On the first and last days of Pesach, melacha, or creative activity, is prohibited. The first day represents the beginning of one’s life, before he is capable of creative interaction with the world, and the last day represents the last decade of one’s life, when one tends to withdraw from the material world and focus on fulfilling one’s spiritual goals. However, the middle decades, like the middle days of the holidays, connect us actively to the material world, and refraining from leavening reminds us to take care to manage our relationship with the physical world properly.
The matza that we eat must be completely pure and free of any trace of leavening. Furthermore, we must guard the flour from any contact with moisture which might result in leavening from the time that the wheat is ground. This symbolizes that Man must protect his spiritual essence from the time that he begins to surround himself with the ‘daily grind’ of worldly affairs and the quest for his daily sustenance. We are also commanded to eat the matza with bitter herbs in order to symbolize that for the sake of our spiritual essence we may have to endure a measure of bitterness and pain in our physical existence.
The Pesach sacrifice also represents the triumph of Man’s spiritual essence over the physical, as eating it at night, which symbolizes death, alludes to the freeing of the soul from the body. Eating it with a group alludes to the groups of friends and relatives who come to mourn the deceased. Finally, it can only be eaten roasted, since the aroma of roasted meat is swiftly dispersed, which alludes to the transient nature of physical existence.
What is clearly apparent is that the holiday of Pesach hints at Man’s creation, his lifespan, the conquest of his evil inclination, the pain associated with his physical existence and the eventual fulfillment of his goal of spiritual connection to G-d. This is why the holiday is described as applying to all generations. We are taught in the Talmud that everyone at the Pesach Seder should view himself as if he were actually part of the exodus from Egypt. This means much more than imagining oneself to be present at an historical event. Rather, it is the root of all the holidays and mitzvot of the entire Torah, as this injunction refers to the struggles and obligations over the entire lifespan of an individual.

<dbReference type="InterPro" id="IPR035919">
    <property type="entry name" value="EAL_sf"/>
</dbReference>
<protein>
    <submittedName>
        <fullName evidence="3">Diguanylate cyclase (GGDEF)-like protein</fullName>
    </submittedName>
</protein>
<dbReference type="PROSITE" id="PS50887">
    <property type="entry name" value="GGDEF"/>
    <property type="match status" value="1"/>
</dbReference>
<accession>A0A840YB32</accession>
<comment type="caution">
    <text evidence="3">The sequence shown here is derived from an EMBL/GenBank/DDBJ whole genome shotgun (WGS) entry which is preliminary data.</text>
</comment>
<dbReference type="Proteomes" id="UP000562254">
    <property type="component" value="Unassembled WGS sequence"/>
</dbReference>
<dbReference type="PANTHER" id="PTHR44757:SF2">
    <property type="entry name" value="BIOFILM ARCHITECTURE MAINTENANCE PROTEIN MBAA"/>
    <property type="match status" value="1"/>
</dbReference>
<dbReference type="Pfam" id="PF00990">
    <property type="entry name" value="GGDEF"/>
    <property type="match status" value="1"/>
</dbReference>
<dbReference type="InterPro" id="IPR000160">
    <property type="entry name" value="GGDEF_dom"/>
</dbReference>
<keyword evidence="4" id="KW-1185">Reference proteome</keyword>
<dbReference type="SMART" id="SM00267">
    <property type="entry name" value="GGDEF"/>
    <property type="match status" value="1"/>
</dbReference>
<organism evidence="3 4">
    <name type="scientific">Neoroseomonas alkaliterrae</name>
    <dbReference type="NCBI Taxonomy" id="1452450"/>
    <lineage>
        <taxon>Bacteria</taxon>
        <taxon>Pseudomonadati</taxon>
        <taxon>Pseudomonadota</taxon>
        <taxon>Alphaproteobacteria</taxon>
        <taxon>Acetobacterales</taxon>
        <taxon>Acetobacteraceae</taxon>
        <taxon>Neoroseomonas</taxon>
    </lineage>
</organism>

After Pesach we are commanded to count seven weeks, culminating in the giving of the Torah at the holiday of Shavout. This is another reference to the seven decades of Man’s life, all of which should be directed to attaining the spiritual perfection which the nation experienced at the giving of the Torah at Sinai. It was fitting that G-d arranged this when the Jews shed the shackles of Egyptian idolatry and were thus prepared to receive the truth of the Torah at Sinai.